By looking one nucleon away from the doubly-magic tin isotope, at tin-133, the collaboration was able to show that the tin-133 behaved essentially like a single particle - in other words, the single nucleon outside of the closed shell of tin-132 completely dictated the behavior of the entire nucleus. That means the tin-132 "core" was as inert as it could be, precisely what you expect from a doubly-magic nucleus.

Dr. Jones and her collaborators performed the ground-breaking work at the Holifield Radioactive Ion Beam Facility (HRIBF) at Oak Ridge National Laboratory (ORNL) in Tennessee. And it couldn't have been done anywhere else. I know, because I was there. "Magical" results like this (if you'll excuse the pun) don't come easily; it takes years of work. But the reward - finding another nucleus which demonstrates so clearly the successes of the nuclear shell model - was well worth the wait.

Reference:
Jones, K., Adekola, A., Bardayan, D., Blackmon, J., Chae, K., Chipps, K., Cizewski, J., Erikson, L., Harlin, C., Hatarik, R., Kapler, R., Kozub, R., Liang, J., Livesay, R., Ma, Z., Moazen, B., Nesaraja, C., Nunes, F., Pain, S., Patterson, N., Shapira, D., Shriner, J., Smith, M., Swan, T., & Thomas, J. (2010). The magic nature of 132Sn explored through the single-particle states of 133Sn Nature, 465 (7297), 454-457 DOI: 10.1038/nature09048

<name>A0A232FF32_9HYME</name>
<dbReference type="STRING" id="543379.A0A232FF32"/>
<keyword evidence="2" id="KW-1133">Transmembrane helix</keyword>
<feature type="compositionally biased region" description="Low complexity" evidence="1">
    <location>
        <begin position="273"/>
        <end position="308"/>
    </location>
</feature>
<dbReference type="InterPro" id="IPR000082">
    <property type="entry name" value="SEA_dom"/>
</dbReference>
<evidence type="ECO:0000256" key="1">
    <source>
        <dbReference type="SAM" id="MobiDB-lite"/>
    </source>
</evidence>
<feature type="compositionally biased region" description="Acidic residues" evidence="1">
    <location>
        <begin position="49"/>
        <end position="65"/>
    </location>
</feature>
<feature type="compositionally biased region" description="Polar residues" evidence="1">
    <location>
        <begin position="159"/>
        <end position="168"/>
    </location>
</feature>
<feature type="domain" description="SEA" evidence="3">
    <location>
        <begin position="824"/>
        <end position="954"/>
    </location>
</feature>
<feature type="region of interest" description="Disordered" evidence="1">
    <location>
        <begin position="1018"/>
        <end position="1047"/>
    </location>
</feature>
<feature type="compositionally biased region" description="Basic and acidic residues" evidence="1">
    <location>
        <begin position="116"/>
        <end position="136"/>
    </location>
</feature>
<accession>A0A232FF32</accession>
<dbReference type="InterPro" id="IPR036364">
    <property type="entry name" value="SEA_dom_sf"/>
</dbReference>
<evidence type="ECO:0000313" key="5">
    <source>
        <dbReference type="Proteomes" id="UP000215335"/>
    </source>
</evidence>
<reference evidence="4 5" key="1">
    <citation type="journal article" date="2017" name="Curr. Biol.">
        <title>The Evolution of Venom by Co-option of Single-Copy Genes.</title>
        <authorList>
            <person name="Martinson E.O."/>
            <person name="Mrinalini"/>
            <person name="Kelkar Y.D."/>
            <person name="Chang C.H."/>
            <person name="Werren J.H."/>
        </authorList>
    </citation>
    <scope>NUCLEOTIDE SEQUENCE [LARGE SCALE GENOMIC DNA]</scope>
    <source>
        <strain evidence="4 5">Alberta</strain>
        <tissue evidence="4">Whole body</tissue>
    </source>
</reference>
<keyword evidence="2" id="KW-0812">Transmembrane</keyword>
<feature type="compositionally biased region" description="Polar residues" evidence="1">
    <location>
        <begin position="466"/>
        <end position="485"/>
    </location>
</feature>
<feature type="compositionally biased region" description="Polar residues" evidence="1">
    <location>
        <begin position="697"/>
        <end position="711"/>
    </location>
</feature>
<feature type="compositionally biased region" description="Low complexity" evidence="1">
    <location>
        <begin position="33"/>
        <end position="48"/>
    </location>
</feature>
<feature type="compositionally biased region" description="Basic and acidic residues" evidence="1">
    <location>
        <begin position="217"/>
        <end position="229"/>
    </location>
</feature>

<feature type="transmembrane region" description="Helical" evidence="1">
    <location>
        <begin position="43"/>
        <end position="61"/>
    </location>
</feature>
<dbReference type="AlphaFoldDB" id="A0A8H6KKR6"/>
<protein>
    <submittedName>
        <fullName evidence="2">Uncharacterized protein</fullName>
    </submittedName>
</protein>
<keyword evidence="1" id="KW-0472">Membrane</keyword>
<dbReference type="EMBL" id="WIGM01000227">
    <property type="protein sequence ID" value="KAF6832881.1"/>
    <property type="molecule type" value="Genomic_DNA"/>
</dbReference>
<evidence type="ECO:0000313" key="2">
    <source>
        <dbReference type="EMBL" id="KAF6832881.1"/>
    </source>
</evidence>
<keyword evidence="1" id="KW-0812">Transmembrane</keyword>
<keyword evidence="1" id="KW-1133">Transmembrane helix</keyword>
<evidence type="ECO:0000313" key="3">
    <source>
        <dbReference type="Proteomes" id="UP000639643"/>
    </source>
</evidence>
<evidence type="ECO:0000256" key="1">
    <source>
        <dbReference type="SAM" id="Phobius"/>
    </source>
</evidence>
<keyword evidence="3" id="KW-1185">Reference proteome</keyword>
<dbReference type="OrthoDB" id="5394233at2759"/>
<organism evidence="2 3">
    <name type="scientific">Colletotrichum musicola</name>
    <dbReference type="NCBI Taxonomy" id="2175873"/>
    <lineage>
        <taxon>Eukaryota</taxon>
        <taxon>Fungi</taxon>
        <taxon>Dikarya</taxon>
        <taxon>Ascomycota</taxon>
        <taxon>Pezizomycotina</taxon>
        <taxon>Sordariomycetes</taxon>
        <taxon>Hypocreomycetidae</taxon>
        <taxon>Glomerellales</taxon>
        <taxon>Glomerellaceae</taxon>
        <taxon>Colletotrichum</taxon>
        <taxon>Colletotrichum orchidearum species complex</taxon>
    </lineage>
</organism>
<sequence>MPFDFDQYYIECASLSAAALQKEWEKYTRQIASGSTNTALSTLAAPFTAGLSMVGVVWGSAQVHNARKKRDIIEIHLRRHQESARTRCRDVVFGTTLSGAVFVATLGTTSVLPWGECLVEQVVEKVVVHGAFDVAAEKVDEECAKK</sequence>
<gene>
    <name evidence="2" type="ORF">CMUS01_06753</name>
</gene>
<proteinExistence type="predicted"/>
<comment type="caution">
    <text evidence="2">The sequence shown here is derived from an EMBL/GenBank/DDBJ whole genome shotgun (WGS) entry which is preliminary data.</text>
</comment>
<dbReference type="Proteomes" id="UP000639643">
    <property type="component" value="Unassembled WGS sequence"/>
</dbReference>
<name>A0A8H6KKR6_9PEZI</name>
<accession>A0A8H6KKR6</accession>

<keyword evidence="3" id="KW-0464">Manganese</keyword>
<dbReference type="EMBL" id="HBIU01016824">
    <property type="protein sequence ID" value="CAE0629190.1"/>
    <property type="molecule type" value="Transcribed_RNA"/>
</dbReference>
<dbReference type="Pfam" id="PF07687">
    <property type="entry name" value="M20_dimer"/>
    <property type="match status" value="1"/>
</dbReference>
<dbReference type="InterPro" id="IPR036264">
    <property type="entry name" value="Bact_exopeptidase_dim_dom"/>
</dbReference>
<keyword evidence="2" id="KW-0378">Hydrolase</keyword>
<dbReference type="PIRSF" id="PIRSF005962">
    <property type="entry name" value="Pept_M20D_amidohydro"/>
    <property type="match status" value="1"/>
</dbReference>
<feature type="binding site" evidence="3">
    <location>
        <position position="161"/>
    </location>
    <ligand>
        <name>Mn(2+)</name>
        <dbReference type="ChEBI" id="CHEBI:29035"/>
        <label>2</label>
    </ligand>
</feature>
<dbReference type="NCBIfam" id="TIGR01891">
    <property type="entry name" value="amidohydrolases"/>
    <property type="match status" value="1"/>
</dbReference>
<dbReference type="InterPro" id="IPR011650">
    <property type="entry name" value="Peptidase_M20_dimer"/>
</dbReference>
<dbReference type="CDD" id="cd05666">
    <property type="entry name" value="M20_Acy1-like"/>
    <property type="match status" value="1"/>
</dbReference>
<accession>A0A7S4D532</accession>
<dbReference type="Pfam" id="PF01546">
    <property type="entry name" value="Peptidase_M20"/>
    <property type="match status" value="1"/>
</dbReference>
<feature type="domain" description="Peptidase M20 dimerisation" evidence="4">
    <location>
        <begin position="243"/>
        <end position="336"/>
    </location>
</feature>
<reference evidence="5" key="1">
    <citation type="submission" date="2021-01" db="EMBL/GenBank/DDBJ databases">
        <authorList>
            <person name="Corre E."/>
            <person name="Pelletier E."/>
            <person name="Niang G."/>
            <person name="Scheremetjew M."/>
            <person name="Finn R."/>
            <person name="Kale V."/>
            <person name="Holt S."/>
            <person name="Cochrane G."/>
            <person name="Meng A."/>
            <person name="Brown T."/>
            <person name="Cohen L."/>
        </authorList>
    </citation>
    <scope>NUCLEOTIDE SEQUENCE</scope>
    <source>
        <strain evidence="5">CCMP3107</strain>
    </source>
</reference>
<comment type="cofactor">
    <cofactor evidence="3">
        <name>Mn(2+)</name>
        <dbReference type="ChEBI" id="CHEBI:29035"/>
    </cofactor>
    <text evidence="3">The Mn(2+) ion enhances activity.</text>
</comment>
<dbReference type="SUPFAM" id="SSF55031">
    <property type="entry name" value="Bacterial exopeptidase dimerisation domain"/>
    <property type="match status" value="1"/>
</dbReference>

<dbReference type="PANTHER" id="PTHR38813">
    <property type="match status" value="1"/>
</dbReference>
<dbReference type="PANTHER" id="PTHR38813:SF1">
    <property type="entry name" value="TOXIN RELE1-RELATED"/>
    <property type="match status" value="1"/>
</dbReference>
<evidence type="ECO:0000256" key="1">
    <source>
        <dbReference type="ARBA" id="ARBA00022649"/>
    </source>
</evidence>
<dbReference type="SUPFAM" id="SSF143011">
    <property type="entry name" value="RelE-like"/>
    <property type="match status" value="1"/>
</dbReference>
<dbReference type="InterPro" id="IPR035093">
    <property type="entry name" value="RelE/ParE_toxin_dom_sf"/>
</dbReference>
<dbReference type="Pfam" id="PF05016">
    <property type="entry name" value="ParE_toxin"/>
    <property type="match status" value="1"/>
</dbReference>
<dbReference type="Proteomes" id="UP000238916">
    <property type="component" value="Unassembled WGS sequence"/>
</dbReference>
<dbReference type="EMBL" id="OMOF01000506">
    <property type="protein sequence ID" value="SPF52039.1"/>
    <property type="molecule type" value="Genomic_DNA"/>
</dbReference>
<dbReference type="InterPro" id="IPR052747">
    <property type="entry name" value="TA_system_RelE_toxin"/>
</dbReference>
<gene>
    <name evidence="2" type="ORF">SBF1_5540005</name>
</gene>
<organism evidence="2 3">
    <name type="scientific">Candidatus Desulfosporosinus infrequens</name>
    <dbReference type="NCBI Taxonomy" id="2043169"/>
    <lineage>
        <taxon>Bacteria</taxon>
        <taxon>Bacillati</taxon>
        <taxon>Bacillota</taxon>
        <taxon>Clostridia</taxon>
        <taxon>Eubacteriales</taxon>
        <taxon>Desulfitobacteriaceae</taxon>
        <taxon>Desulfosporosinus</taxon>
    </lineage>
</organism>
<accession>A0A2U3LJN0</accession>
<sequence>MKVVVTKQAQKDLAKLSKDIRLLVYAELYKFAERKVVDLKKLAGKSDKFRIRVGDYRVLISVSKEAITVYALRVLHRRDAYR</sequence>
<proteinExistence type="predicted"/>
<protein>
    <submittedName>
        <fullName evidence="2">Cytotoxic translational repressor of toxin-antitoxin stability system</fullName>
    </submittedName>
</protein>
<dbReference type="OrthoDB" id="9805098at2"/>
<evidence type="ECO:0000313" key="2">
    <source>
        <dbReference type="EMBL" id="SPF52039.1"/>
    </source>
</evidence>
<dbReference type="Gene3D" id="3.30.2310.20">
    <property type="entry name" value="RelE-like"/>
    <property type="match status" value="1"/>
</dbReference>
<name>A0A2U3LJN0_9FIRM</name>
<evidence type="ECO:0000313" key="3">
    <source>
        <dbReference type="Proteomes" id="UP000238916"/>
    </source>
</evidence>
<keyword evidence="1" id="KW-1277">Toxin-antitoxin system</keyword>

4 comments:

  1. Hi, Miss Atomic!

    How intriguing. It sounds as though the neutrons and protons have independent magic settings, unlike the electrons, of which there is only one type and one setting. Does that mean that some kind of spatial segregation exists between them, where a magic number of protons hang out in one part of the nucleus and a gang of neutrons on the other side of the playground? One might imagine that the neutrons are in the center, but there I am, thinking electostatically!

    Perhaps more seriously, do the neutrons and protons affect each other's shell satisfactions at all? I'm guessing they have wave functions that just don't interact? Clearly, I have no idea what I'm talking about.

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  2. Burk - in a way, yes, the neutrons and protons are independent, since the protons are subject to Coulomb (eletrostatic) repulsion in addition to the strong force, whereas the neutrons are not. However, they are also dependent, as their wavefunctions do interact, but not enough such that a magic number of total protons+neutrons (say, 23 and 27, giving a magic number of 50) behaves magically. The protons and neutrons occupy completely separate shells, but their overall presence can alter the behavior of those shells.